On Thursday (March 24, 2016), the Texas Public Utility Commission granted the request to convert Oncor into a real estate investment trust. (See the corresponding post on this topic for additional information) In a 2-1 vote, the Commissioners agreed to allow the transformation to go forward with the proviso that the Commission would consider the treatment of the potential tax savings from the REIT structure in a separate proceeding.
At issue in the subsequent proceeding, is how the approximately $250 million in annual tax savings attributable to the REIT format would be shared with ratepayers, if at all. In a conventional utility corporate structure, the utility is permitted to recover from its customers an amount in its rates attributable to the tax liability of the entity. In the REIT arrangement, federal law requires at least 90% of the REIT’s income to be paid to its shareholders through dividends. In that instance, opponents of the Oncor REIT approach argue that ratepayers will continue to pay an increment in their electric utility rates previously dedicated to covering the utility’s tax liability which, in the REIT structure, no longer exists. They argue that customers should see a reduction in rates commensurate to the reduced tax liability of the REIT entity.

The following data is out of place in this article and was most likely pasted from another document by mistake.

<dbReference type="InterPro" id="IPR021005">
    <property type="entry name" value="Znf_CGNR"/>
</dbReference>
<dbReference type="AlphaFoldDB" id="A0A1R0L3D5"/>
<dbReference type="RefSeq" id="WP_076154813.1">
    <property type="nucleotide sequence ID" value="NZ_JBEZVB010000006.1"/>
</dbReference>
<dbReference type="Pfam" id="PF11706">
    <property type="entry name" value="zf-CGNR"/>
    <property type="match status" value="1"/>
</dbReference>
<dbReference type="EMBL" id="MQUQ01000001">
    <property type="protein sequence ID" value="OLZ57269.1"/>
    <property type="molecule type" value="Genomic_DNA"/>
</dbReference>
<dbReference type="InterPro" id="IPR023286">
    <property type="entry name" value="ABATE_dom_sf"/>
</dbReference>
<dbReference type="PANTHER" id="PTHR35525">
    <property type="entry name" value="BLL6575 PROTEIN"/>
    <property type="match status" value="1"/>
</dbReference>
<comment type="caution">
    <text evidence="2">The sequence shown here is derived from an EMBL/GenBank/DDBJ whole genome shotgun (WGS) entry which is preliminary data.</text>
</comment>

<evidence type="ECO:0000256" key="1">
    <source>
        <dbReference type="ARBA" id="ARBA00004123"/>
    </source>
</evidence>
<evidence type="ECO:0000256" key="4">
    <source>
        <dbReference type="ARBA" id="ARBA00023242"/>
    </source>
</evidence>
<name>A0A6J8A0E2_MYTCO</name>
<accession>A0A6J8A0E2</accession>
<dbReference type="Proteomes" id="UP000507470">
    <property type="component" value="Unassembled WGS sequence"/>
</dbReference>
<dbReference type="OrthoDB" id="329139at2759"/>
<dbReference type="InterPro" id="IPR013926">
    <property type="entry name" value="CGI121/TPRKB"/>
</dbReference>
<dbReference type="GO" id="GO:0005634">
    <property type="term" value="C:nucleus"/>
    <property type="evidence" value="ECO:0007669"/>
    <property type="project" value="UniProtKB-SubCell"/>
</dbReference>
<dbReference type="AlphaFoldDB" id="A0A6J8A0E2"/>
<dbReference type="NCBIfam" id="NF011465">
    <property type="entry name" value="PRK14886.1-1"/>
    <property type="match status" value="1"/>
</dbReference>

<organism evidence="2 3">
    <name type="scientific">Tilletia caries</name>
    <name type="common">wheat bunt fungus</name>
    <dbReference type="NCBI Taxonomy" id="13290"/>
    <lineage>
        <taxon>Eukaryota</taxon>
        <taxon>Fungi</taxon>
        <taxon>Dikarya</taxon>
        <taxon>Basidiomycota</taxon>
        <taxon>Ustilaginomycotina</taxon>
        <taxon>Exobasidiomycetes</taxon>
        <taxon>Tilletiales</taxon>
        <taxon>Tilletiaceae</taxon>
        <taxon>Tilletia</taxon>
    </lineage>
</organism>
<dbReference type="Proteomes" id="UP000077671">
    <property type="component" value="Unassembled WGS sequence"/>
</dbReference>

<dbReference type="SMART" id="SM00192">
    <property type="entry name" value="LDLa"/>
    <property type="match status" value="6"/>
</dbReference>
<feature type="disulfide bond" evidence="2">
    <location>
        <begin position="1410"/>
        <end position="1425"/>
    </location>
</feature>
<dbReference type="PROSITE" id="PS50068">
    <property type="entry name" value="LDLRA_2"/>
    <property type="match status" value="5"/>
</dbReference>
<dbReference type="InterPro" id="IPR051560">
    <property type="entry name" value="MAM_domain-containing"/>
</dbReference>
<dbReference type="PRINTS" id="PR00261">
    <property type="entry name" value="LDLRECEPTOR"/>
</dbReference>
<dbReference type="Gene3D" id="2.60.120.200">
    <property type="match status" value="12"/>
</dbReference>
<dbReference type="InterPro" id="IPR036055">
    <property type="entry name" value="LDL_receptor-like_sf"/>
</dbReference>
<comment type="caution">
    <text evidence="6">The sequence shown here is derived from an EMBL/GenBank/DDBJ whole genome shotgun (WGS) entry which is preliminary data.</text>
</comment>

The two Commissioners voting in favor of the Oncor proposal made it clear that the Commission will consider the treatment of Oncor’s REIT-related tax savings in a future proceeding on the utility’s rates. It will be up to the Commission at that point to decide whether Oncor will be required to share some of its tax savings with ratepayers through reduced rates.